Northleaf hires managing director to expand EMEA investor base

Sophia Damianou, who will oversee business development for the region, joins the firm from a London-based hedge fund.

Toronto-based Northleaf Capital Partners is upping the ante on the other side of the Atlantic.

The alternative asset manager has hired Sophia Damianou as a business development managing director that will focus on Europe, the Middle East and Africa, which is a new role. She was previously director of marketing at CapeView Capital, where she oversaw global sales for the firm’s products, which include a long/short European equities strategy. Before that, she worked at Mesirow Financial.

“The main priority is building the Northleaf brand in EMEA,” Damianou told Private Debt Investor, noting that the firm will focus on expanding the current investor base and building a pipeline of new limited partners for successor funds. Potential for product expansion could include a euro-denominated fund or both levered and unlevered vehicles, she added.

Despite the post-global financial crisis boom in alternative investments, Northleaf head of private credit David Ross said, “We are continuing to meet LPs who are looking to increase their exposure.” The firm is also meeting with others “who are still contemplating initial allocations to the asset class”, he added.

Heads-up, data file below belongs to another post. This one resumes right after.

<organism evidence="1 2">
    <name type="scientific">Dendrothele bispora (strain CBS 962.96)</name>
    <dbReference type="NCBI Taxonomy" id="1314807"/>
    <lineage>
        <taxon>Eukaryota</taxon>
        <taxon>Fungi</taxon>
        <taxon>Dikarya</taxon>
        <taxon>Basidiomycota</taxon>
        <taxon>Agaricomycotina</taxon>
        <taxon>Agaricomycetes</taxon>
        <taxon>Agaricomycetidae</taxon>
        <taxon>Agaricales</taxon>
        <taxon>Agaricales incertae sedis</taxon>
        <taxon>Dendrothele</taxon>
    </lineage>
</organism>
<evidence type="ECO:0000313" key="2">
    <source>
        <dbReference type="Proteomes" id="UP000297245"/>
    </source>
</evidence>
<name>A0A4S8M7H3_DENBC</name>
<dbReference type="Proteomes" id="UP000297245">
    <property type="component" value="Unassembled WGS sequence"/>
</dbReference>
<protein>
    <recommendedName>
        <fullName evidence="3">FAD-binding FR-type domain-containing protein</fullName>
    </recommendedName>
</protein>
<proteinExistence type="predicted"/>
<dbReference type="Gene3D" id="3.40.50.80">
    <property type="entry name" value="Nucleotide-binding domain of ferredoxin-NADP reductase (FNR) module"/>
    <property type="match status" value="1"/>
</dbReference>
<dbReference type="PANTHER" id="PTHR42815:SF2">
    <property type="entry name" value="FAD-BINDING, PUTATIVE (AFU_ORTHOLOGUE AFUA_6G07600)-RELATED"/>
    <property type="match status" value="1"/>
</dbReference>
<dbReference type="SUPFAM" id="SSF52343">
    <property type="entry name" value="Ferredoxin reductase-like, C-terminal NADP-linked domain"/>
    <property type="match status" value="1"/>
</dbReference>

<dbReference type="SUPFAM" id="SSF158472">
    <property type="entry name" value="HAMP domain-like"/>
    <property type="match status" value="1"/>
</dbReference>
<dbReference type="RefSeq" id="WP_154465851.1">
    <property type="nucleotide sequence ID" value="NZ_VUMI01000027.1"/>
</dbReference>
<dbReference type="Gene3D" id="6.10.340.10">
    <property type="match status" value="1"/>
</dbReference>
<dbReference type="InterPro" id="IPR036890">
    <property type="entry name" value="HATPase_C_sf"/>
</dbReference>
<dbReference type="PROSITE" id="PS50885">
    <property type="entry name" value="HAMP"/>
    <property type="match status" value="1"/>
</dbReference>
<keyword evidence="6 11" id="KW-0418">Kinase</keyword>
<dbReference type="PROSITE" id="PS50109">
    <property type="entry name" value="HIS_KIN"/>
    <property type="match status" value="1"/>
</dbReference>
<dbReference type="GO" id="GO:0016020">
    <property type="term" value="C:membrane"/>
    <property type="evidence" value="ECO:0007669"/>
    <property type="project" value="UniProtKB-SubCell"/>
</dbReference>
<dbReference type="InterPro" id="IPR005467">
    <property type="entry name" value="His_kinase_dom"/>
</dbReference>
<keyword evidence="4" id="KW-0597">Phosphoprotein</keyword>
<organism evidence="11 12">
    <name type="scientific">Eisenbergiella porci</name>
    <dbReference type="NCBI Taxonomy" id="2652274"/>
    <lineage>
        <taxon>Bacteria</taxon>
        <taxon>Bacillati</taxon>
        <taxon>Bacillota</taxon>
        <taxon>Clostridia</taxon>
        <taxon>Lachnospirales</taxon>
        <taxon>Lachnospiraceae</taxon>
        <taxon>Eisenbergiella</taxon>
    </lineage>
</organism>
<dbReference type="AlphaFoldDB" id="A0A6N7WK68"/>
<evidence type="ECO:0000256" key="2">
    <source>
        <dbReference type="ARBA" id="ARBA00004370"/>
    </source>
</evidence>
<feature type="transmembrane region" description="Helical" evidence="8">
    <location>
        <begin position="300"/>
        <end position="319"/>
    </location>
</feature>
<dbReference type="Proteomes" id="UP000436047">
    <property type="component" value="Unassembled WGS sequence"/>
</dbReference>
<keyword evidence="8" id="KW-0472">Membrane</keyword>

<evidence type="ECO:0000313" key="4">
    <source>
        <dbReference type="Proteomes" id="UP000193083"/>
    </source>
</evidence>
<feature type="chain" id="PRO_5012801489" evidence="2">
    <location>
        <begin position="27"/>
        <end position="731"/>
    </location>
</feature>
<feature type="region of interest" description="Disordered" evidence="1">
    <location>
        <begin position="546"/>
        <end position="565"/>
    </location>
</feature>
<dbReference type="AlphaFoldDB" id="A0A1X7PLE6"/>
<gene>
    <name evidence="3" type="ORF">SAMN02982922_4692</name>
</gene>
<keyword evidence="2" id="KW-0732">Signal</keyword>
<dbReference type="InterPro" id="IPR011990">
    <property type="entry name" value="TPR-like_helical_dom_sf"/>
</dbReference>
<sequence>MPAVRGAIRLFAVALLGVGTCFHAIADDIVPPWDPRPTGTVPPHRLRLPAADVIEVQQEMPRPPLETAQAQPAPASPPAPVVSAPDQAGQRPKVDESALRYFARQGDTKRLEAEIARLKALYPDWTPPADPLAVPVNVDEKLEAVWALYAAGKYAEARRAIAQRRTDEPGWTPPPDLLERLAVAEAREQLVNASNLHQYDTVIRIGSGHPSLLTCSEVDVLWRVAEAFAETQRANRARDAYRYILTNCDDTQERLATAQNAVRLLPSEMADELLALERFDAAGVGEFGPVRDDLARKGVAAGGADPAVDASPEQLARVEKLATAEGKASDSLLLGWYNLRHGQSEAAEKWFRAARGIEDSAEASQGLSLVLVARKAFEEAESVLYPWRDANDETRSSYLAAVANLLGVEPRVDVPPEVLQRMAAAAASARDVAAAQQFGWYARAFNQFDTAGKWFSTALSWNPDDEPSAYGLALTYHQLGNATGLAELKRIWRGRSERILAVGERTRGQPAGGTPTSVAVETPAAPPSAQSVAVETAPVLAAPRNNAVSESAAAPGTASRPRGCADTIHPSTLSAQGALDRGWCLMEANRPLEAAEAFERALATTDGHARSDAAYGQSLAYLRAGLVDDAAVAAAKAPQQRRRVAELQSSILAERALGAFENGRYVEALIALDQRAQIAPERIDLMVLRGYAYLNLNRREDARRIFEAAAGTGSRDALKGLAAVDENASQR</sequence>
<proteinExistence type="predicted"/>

In addition, the firm recently expanded its geographic footprint by opening its first office in the Asia-Pacific region last year in Melbourne and expanding its North American outposts with the opening of locations in New York and Montreal in 2017 and Chicago in 2016.

The firm’s newest product is an open-ended, senior debt-focused credit vehicle that raised $500 million. Northleaf received inbound inquiries about an investment vehicle that did not have the common drawdown fund structure found in most credit funds. As a result, the firm designed the open-ended fund that appealed to Canadian mutual funds.

Northleaf oversees $12 billion in assets across private equity, private credit and infrastructure. The firm launched its debt arm in 2016 and raised $670 million for its debut fund.